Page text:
Why New Zealand needs more alternative lending products

Mortgage lending criteria is set to tighten further

Why New Zealand needs more alternative lending products

Getting a bank to approve a mortgage is becoming an increasingly difficult task, and changes to the CCCFA and a potential tightening of lending standards will mean that an increasing number of borrowers will not fit into the ‘tidy’ criteria set out by main banks.

The Reserve Bank of New Zealand announced in August that it will be consulting on ways to tighten mortgage lending standards, which deputy governor Geoff Bascand said will aim to ensure that borrowers are “resilient to a range of future economic and financial conditions.”

Once the consultation is complete, it is likely that debt-to-income restrictions (DTIs), or interest rate floors, will be introduced along with a further tightening of LVR limits, with the Reserve Bank wanting to restrict lending at higher than 80% LVR to just 10% of all new loans - down from 20% at present. With the opportunity for borrowers to get a mortgage with mainstream banks narrowing, the alternative lending sector will no doubt step in to fill demand - something which has already been happening for a number of years.

Commenting on the need for alternative lending products in New Zealand, Avanti Finance CEO Mark Mountcastle said Avanti had been founded with the aim of filling demand for a specific section of the borrower market - a section which looks likely to grow larger in the coming years.

Read more: Experts offer non-bank support to mortgage advisers

“When we started out, there was a disenfranchised section of the borrowing community who weren’t really getting what they needed from the mainstream banks, and that really hasn’t changed,” Mountcastle said.

“We’re still very much living to that ethos today, and it’s only our ability to service that market, our price points and our suite of products that have gotten a lot broader.”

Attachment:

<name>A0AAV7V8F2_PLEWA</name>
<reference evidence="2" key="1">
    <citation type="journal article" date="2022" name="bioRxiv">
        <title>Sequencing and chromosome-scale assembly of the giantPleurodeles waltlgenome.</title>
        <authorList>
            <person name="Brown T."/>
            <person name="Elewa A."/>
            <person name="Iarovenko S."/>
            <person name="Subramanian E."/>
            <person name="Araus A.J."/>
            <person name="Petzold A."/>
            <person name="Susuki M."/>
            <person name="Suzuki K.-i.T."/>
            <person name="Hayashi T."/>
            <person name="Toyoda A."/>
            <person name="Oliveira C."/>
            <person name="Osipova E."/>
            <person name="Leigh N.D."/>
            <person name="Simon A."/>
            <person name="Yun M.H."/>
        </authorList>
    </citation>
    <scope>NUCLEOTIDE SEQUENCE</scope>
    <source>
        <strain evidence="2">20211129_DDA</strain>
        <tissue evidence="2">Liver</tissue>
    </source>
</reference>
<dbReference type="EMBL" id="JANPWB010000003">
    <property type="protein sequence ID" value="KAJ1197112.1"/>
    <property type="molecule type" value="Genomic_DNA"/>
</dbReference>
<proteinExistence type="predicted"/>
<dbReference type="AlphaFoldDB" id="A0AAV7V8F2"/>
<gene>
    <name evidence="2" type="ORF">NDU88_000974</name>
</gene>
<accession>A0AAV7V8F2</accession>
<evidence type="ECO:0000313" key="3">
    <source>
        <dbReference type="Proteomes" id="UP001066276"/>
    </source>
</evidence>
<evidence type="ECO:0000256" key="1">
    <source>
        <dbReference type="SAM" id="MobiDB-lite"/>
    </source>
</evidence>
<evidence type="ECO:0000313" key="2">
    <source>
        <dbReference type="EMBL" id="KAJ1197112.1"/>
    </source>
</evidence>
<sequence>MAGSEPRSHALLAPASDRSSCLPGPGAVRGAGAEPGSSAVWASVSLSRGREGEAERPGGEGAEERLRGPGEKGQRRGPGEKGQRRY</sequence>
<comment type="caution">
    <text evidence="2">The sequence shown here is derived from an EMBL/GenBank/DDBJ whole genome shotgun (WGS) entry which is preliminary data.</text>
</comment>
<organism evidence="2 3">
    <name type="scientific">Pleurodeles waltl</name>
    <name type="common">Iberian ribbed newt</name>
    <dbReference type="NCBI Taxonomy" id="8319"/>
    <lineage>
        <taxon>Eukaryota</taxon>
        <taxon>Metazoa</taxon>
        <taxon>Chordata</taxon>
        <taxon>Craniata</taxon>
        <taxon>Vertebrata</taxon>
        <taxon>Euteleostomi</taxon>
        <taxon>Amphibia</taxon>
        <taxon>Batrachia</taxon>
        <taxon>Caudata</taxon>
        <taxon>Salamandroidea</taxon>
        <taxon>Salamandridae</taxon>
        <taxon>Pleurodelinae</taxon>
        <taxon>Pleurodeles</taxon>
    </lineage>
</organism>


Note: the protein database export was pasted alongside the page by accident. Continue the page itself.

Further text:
“We’ve recently moved to bring a bit more scale to the operation, and essentially extend our reach to be able to engage with a broader range of customers,” he explained.

“As time has gone on, what we’ve seen is the finance markets is that the products offered through the banking system tend to be very commoditised and structured. It becomes very much a ‘credit box’ that people get put into, and there are probably two reasons for that - the way they’re funded, and the way they’re structured.”

“As large organisations, the ability to operate a broad distribution base with flexibility around products is quite a challenge,” he said.

“We’re a polar opposite of banks in the sense that we have third party distribution around the country, but all of the intellection work which is applied to our transactions is very much centralised. That gives us the ability to look at things a bit differently, apply a bit more of a nuanced approach, and manage a bit more of that variability.”

Read more: The future of the non-bank sector in New Zealand

Avanti Finance has been operating in New Zealand for over 30 years, and has significantly broadened its product and customer base over that time.

Mountcastle said that the ability to look at every borrower on a case-by-case basis continues to be a key selling point for the firm, particularly as ‘clean cut’ deals become increasingly rare, and most borrowers will have a certain level of nuance to their situation.

“When the company was founded, it was very much around secured and unsecured personal lending and short-term mortgage finance,” Mountcastle said.

“For the first 25 years we saw some slow and steady growth, and built up a good ‘family finance’ business, and we saw some solid growth in the credit space with the lending disciplines and products that we had to offer. We saw those successfully through the GFC, and we were able to supply a consistent level of service to our customers throughout that period.”

“What we’ve discovered over the years is that people’s lives are inherently untidy, and that untidiness just doesn’t fit into those highly structured products,” Mountcastle said.

“So, our ability to deal with that untidiness and come up with a more bespoke approach is really our point of difference, and as banks become more structured over time, the opportunity to do that gets larger.”

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